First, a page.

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      A.P. McCoy: Taking The Fall.

       Orion, ISBN 978-1409129578,  £9.74

Sport, almost efficiently as wealth and rank, demonstrates the will to power that, despite good intentions from some, still prevails in human behaviour.  The steeplechase jockey, Dick Francis, understood this well.   He wrote forty best selling thrillers.  Several of his novels were adapted for the cinema and TV.   He won the Mystery Writers Edgar Award three times.   Set against a background of horse racing, his thrillers appealed to both the racing fan and the general reader. 

In 2010, A P McCoy was the first jockey to win the BBC Sports Personality of the Year Award.  Prior to ‘Taking The Fall’, he has written three autobiographies.  That is almost as many as Alex Ferguson.  The novels of Dick Francis appeared between 1962 and 1997.   His fans must have wondered if anybody could ever come along to match him.  Well, McCoy has more than matched Francis on the racecourse and, after ‘Taking The Fall’, there will be a few who suspect that McCoy can provide a decent literary contest.

Like the Francis thrillers, ‘Taking The Fall’ combines the racing world with that of crime.  After the recent racing scandals, there is nothing in the book that strains credibility.  The plot resembles that of a Western and has a young jockey who is determined to become successful but who needs to avenge those who wronged his father.  This is a deliberate departure from the Dick Francis tradition.  His heroes were involved in the racing world but not jockeys. Consequently, ‘Taking The Fall’ is more illuminating than Francis about the world of racing and the mentality of winning.  This should appeal to racing fans but there is also enough crime and sex to ensure that those not interested in horse racing will stay the course.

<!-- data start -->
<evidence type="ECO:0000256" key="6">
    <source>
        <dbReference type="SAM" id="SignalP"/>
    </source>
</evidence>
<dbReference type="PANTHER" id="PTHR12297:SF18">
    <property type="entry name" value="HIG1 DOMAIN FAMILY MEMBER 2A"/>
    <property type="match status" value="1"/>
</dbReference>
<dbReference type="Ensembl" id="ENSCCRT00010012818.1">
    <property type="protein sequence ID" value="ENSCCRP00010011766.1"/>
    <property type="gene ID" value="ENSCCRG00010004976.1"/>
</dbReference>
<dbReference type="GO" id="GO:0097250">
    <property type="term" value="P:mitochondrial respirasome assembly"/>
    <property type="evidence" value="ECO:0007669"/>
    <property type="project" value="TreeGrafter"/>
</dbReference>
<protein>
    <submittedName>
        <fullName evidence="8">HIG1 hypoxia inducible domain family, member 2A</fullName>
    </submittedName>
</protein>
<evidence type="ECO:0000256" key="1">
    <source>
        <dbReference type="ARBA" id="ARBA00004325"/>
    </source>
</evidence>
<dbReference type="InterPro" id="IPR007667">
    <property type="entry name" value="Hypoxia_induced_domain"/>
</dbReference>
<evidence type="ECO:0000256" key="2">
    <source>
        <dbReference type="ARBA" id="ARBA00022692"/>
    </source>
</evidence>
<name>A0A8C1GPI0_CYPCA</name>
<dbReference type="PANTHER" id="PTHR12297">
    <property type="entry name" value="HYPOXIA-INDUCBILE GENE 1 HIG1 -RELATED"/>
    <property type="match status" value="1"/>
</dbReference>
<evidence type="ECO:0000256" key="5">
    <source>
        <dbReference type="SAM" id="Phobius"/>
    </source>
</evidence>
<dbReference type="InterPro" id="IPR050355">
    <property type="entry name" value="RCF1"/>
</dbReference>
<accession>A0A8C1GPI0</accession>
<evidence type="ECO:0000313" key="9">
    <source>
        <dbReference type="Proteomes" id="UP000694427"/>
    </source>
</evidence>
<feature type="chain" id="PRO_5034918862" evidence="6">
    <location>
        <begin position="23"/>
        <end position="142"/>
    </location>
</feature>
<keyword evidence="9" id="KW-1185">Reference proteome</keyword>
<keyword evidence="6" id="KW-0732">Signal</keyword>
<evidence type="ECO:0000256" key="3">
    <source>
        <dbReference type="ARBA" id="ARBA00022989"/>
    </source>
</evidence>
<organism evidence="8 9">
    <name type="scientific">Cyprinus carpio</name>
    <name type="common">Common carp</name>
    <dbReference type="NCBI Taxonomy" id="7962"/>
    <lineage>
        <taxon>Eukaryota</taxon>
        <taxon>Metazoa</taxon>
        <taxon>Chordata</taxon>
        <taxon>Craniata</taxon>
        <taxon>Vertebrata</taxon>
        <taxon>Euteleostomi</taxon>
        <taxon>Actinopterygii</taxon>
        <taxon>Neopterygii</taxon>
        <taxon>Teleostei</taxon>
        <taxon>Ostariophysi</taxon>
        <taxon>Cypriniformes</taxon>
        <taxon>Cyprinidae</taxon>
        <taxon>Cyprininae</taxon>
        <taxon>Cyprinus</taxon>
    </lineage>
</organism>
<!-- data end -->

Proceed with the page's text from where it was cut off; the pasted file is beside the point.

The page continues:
‘Taking The Fall’ is efficiently written and tightly plotted with some good twists along the way.  It is not a poetical account of alienation and frustration. The hero can only imagine a good life that contains money, women and influence. This is why the brief appearance of the Aaron The Monk is needed.   The other jockeys do not take the Monk seriously but he sparks the light touch morality that grows as the book proceeds.   The morality is not as Victorian as that of Francis but it exists and it is fair to compare ‘Taking The Fall’ to ‘Bonecrack’, which Kingsley Amis regarded as the best of the Dick Francis novels.  ‘Bonecrack’ also charts the moral progress of a young man.  

The sex scenes are athletic and inventive rather than soulful but their appearance in the book does ensure that ‘Taking The Fall’ is well and evenly paced.   And eventually Duncan becomes a human being who understands his responsibility to himself.   Francis was always glib about how the powerful undermined the morality of others.  His upright heroes too often succeeded unconvincingly.  McCoy has a harder edge, which guarantees authenticity.  Not everything in this world is attractive, and that includes the aspirations of the innocent, but it is certainly believable. 

 Howard Jackson